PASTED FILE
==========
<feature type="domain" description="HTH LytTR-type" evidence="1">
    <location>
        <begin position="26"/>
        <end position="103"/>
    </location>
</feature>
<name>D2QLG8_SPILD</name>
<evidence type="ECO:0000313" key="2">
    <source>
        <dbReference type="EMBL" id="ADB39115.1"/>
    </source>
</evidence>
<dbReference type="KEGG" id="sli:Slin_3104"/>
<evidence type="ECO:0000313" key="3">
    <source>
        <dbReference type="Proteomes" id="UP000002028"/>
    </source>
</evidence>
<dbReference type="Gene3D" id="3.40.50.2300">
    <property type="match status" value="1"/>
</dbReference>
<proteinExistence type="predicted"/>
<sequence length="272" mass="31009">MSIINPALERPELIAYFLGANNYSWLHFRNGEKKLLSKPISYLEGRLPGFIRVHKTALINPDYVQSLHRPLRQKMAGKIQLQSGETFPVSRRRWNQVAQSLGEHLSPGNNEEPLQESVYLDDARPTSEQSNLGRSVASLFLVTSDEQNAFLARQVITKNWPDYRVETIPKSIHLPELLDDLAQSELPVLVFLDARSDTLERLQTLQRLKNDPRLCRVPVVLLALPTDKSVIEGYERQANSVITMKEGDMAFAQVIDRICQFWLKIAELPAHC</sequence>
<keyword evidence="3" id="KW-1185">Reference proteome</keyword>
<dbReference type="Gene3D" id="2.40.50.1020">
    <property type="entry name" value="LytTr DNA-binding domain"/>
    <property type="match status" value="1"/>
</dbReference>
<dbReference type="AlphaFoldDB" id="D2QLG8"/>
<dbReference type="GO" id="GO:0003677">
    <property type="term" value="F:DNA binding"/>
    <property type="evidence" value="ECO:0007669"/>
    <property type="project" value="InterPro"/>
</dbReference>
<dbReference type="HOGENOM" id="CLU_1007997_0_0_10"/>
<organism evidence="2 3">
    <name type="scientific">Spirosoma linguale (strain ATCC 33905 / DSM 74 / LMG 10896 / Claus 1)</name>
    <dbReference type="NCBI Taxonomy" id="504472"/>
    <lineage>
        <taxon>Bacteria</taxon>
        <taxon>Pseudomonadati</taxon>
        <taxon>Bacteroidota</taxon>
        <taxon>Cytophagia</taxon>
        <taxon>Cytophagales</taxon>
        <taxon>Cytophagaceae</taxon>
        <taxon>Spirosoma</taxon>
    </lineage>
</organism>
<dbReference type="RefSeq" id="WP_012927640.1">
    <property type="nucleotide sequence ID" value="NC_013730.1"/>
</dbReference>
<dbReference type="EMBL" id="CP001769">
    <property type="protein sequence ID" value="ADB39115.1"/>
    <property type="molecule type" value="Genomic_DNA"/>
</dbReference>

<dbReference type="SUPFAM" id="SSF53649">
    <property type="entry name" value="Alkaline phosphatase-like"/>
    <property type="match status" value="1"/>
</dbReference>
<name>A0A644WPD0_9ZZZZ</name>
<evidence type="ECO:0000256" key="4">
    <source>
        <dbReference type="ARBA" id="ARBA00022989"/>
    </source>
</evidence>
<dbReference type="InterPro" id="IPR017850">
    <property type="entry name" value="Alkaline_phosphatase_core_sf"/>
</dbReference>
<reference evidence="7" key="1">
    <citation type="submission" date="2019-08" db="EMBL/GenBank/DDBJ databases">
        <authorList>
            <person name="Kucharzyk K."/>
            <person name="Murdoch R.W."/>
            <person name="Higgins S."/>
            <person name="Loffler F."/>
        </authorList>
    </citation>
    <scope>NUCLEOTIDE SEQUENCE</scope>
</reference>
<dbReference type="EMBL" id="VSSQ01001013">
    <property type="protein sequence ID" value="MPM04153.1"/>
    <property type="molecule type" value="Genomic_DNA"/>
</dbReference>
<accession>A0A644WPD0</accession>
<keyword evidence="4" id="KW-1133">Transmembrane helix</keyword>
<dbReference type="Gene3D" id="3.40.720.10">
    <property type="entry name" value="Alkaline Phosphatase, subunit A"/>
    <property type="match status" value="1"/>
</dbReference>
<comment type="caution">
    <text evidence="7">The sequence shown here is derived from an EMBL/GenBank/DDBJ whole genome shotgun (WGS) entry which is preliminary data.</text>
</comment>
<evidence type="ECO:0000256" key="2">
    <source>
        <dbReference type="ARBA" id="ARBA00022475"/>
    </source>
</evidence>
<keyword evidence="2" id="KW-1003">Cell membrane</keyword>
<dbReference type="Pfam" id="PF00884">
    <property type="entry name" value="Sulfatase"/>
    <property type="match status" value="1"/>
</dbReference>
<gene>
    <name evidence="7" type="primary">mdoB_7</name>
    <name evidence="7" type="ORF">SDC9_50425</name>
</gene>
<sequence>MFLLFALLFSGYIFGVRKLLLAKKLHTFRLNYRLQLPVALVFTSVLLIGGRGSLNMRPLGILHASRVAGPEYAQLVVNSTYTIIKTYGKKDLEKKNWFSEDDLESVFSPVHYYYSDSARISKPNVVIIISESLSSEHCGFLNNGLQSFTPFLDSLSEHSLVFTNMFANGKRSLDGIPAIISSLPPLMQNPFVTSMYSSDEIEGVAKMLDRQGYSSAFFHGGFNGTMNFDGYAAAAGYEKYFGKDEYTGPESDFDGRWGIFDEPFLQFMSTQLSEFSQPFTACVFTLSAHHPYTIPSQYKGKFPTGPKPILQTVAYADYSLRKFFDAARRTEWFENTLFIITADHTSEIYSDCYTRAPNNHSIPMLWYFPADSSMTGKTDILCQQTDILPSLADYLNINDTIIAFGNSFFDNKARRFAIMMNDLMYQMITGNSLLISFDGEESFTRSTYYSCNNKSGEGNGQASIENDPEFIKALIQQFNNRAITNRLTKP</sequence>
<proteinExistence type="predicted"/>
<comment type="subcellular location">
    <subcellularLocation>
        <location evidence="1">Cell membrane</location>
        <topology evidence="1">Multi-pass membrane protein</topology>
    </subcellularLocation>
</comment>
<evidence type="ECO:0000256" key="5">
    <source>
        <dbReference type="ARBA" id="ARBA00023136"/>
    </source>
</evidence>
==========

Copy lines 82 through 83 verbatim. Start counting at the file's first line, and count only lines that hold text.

    <property type="molecule type" value="Genomic_DNA"/>
</dbReference>